I always enjoyed school. Once I got to college at the University of South Florida, though, I really had to hone in on the classes that were going to be required for my major whether I liked them or not. The one and only class that gave me fits, and the one and only class I ever had to repeat in college was (cue the scary music) statistics. I love research but statistics and I never saw eye to eye. It was much the same way in Algebra. I wanted to know WHY X=Y. I wanted to know WHY one formula was right but other perfectly good formula was not. I’ve always enjoyed the study of human behavior and learning why we do the things we do so it seems fitting that statistics frustrated me because I could never get to the WHY.
Just the same, I’m a sucker for magazine articles about behavioral patterns that teach us why people do what they do. When I graduated from college with my degree in Social and Behavorial Sciences it wasn’t with the intention of putting my degree to use in real estate, but here I am. As a full time real estate Broker I have plenty of opportunities to study the behavioral patterns of buyers and sellers up close and personal. Understanding the nature of human behavior comes in handy a lot in this business.
So today when I got my copy of Insight magazine, a publication of the North Carolina Association of Realtors, I was immediately intrigued by one of the stories about the connection between how our homes are designed and our happiness. The article references a survey conducted by Houzz, one of my all time favorite websites, and according to the 6,000 people who responded here’s what makes us happy in our homes.
74% are happier after remodeling their home.
72% are happiest in rooms that are clean an organized.
42% find happiness in the living room while only 15% are happiest in the kitchen.
Men are 2 times more likely to find happiness from a big-screen TV.
74% prefer big windows.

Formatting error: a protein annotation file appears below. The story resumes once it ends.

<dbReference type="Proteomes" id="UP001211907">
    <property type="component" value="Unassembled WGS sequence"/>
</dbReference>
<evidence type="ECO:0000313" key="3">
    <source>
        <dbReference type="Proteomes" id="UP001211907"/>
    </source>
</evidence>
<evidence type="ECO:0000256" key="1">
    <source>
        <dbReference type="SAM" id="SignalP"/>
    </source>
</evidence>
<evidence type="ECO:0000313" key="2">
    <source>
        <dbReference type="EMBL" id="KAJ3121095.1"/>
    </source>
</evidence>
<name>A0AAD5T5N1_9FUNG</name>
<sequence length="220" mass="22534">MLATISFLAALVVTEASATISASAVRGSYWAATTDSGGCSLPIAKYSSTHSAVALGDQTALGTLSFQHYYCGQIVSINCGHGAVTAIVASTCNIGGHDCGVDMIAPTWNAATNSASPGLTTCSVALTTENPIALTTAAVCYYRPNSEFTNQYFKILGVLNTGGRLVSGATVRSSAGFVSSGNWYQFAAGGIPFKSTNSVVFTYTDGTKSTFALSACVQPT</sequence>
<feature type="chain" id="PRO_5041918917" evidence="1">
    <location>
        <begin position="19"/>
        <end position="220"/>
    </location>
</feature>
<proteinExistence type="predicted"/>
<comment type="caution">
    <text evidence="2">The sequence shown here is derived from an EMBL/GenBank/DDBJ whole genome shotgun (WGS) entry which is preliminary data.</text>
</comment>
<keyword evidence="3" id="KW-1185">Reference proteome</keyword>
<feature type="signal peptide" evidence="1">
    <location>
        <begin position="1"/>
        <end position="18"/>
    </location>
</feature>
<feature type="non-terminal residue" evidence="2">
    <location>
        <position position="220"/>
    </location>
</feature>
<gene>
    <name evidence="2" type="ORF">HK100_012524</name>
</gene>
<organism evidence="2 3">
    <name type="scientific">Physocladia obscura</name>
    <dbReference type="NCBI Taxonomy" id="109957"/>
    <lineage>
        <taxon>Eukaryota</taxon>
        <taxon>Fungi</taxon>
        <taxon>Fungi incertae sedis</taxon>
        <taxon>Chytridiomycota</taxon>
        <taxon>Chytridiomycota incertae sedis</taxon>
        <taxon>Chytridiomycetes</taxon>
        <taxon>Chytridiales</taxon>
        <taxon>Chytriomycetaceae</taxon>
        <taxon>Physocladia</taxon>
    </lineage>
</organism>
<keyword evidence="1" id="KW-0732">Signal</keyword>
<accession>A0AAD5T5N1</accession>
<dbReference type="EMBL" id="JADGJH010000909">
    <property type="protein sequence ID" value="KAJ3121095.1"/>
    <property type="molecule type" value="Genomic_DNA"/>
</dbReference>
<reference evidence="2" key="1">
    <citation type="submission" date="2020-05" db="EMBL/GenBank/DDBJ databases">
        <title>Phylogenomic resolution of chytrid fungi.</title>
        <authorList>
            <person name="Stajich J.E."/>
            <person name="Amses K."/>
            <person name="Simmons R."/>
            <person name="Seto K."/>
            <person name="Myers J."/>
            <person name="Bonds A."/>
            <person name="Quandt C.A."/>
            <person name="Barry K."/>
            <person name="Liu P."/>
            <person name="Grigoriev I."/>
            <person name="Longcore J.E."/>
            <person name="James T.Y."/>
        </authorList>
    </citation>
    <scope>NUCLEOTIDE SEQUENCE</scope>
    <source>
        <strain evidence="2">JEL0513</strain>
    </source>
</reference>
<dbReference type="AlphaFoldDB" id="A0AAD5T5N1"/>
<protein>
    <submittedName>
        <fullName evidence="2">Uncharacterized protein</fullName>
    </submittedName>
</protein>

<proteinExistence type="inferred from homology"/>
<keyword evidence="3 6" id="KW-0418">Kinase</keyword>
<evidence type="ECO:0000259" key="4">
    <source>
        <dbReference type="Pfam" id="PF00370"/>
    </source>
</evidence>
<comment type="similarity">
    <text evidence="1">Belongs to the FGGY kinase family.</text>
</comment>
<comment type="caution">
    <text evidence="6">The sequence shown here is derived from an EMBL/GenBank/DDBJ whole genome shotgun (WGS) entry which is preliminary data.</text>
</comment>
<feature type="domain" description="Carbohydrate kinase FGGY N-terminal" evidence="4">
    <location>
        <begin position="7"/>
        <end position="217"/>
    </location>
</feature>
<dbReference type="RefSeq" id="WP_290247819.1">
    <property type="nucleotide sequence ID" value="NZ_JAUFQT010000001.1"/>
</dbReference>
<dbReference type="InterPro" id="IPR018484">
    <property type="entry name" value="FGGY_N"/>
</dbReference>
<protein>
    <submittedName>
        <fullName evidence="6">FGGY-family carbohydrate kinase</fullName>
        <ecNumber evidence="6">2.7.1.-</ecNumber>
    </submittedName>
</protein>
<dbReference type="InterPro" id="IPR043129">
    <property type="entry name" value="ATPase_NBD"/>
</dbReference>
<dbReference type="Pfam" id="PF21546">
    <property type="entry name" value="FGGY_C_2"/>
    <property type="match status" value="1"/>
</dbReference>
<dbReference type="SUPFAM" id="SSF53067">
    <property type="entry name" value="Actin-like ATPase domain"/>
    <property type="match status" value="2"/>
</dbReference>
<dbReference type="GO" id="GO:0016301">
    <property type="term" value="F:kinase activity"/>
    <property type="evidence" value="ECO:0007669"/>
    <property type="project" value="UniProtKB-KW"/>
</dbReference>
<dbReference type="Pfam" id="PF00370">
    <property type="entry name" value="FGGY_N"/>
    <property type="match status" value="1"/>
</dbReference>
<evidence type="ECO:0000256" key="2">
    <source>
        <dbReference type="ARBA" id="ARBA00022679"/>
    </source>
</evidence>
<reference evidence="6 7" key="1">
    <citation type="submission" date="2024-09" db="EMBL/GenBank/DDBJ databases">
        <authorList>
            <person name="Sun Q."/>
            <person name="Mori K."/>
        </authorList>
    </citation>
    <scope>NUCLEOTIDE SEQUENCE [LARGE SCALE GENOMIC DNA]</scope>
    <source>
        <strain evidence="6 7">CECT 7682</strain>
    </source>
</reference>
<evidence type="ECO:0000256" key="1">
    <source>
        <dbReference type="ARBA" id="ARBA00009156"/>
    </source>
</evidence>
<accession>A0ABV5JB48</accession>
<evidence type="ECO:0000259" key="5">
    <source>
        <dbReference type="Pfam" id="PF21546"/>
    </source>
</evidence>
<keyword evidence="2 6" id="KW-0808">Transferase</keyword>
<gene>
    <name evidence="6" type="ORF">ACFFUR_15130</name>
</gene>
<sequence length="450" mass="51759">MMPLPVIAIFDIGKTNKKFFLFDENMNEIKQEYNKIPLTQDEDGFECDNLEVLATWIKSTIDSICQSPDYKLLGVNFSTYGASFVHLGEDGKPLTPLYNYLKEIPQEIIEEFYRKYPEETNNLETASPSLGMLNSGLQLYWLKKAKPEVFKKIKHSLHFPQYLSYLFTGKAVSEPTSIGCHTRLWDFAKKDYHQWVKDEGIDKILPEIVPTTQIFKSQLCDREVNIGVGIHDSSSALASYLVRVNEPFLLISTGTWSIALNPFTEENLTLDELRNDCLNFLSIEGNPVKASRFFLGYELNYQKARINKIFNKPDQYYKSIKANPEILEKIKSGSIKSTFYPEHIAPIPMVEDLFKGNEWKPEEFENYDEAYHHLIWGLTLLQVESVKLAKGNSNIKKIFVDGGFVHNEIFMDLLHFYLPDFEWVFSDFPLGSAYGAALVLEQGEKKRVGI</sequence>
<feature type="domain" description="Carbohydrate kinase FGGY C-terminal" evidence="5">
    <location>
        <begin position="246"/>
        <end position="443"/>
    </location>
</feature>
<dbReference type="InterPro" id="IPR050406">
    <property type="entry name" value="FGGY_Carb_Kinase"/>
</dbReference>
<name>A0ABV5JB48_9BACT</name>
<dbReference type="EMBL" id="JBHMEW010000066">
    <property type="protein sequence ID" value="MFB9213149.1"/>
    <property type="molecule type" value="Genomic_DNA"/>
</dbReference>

317 is the number of square feet by which the average new home size has increased since 2009.
29.7% was the percentage by which new vacation home sales jumped in 2013.
65% of home buyers want an “environment friendly” home.
70% said that if they were moving, they would buy instead of rent.
If you’re like me, you probably found more than one nugget of truth in these answers and possibly some surprises. I would like to be encouraged by the increases in vacation home sales and that people are in the mood to buy a home instead of renting. The increase in square footage was a surprise for me, though, considering the trend to downsize. The other surprise was the low percentage of people who are happiest in the kitchen. Kitchens and baths are two of the biggest selling points in any home so I’m flummoxed by that one. Maybe those folks just need a better kitchen.
Articles like this are fun. They aren’t hard scientific research, but they give us a small insight into how other people view their homes and what role their home plays in their day to day happiness. From the dawn of man we’ve sought shelter and place we can call our own. It’s just human nature to want to come home at the end of the day to a place that makes us happy – whatever and wherever that may be.
If you are in the market for a “happy home” of your own, give us a call…. we’d love to help.